Sunday, February 15, 2009

The Shock Doctrine 1: Blank is Beautiful

The introduction to The Shock Doctrine had my blood boiling by the end of the first page. Naomi Klein quickly drops us in post-Katrina New Orleans, and moves from a young man at a shelter (run by Scientologists, a possibly-irrelevant detail that simply shows off Klein's adept writing) to the churning brains of Republican congressmen and business developers who can't wait to tear down what's left of New Orleans and remake it in their image.

I love New Orleans--lived there for four years during college--and people who fuck with it evoke rage in me much like people who hurt my friends. I want to kill. And this is what Klein is going for. Her book isn't just a history of an economic movement, it's a call to arms, an incitement to engagement and action.

From the developers, she introduces us to Milton Friedman, noting that the famed Chicago free-market theorist called himself a preacher, and indeed his dogmas spread like many religions: winning converts at the top of society and then being forced on those at the bottom whether they liked it or not.

Klein's thesis for the book, laid out so simply in her introduction, is that Friedman's theories of free market capitalism were dependent on disaster for implementation. A major collective trauma (think Katrina) is inflicted on a society, and then quickly the capitalists step in with their prescriptions for help: Privatize, deregulate, and cut social spending.

In New Orleans, the school system, never that great, is now a collection of charter schools, the teacher's union contract gone. Most of the former teachers were fired, and some were rehired by the private charter schools at reduced salaries. And we all know about what happened to the public housing, right?

"Only a crisis--actual or perceived--produces real change," Klein quotes Friedman, and this thought makes me cringe even more watching our economic crisis unfold.

Yes, the stimulus package just passed certainly is not Friedmanite policy, and for that I am thankful, but if it doesn't work and things only get worse, we may well end up with Republican majorities again and then, think of what could be implemented on a shocked and hungry America.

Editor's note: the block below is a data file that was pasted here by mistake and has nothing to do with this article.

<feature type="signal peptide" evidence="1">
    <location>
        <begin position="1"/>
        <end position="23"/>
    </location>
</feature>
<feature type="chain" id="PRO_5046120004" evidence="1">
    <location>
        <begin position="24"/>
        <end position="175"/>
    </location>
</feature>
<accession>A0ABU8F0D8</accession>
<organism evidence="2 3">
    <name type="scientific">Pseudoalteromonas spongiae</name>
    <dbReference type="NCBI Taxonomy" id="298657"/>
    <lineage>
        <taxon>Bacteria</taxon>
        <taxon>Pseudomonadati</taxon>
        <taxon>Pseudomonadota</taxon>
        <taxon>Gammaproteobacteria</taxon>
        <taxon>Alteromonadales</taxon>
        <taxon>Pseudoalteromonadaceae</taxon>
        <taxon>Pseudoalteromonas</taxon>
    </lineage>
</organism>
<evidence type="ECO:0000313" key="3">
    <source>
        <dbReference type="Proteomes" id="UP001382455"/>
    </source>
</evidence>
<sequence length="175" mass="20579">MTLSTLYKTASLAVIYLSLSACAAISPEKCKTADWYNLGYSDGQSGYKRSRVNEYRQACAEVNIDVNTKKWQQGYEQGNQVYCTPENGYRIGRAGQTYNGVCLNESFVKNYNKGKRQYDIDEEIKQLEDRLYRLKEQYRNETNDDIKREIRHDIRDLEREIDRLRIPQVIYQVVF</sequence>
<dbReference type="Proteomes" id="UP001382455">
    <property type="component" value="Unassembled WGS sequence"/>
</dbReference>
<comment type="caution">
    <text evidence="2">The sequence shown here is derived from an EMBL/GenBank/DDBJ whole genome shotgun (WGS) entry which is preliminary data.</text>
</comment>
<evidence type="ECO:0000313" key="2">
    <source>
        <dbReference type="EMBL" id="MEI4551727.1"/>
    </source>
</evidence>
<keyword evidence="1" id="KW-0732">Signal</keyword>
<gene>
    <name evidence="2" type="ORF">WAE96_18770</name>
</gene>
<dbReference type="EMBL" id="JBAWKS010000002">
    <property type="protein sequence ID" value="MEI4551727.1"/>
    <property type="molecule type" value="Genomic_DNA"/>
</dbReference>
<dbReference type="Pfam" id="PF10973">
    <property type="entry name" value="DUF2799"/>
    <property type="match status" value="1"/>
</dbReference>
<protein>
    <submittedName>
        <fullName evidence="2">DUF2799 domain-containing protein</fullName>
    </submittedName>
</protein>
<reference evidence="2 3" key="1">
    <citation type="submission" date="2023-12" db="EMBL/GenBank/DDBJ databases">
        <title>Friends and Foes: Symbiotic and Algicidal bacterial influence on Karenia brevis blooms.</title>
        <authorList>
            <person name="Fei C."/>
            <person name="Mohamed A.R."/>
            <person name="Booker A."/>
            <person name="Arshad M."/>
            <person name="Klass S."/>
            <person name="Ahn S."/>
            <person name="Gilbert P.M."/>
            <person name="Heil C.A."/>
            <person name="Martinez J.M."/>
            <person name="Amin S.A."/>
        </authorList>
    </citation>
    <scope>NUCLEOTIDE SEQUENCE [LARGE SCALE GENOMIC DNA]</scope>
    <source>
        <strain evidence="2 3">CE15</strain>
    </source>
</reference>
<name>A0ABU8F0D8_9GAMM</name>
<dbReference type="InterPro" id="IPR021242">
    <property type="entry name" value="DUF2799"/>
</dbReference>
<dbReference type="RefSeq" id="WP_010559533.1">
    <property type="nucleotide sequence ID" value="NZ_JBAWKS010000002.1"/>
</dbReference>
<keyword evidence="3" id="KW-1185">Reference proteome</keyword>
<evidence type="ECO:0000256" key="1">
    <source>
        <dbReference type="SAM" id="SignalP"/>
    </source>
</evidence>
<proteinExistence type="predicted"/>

Klein says that the disaster capitalist Friedman disciples were "part of a movement that prays for crisis the way drought-struck farmers pray for rain and the way Christian-Zionist end-timers pray for the Rapture."

That sentence reminds me sharply of Max Weber's connection between capitalism and Calvinism, that Protestant movement that encouraged hard work in this world for a reward in the next. I'm sure there'll be more that will make this connection as I read on, but for now, it bears noting that the reason free market disciples came to power in this country was a marriage of convenience with the religious Right.

I've said before that when Bush and his cronies said "democracy," we should hear "capitalism," and when they said "freedom," we should hear "free markets." Klein also points out that the fight against communism which led to the fetishizing of capitalism in this country among everyday people was never framed as what it was: a fight FOR capitalism.

Klein isn't arguing for socialism, she's arguing for an examination of capitalism, one that is even more important right now. She notes that Friedmanite capitalism had, like many ideologies, a "signature desire for unattainable purity."

We cannot allow ourselves, in dealing with the current economic crisis, to fall prey to the same kind of thinking. Compromises will happen; mistakes will be made. What progressives have that neoconservatives don't is a concern for the welfare of everyone, and we can't let everyone suffer because of a desire for ideological purity.

(Make sure you read Matt's post as well. And please, comment, read along, discuss, point out things you think I missed...let's make this a real dialogue.)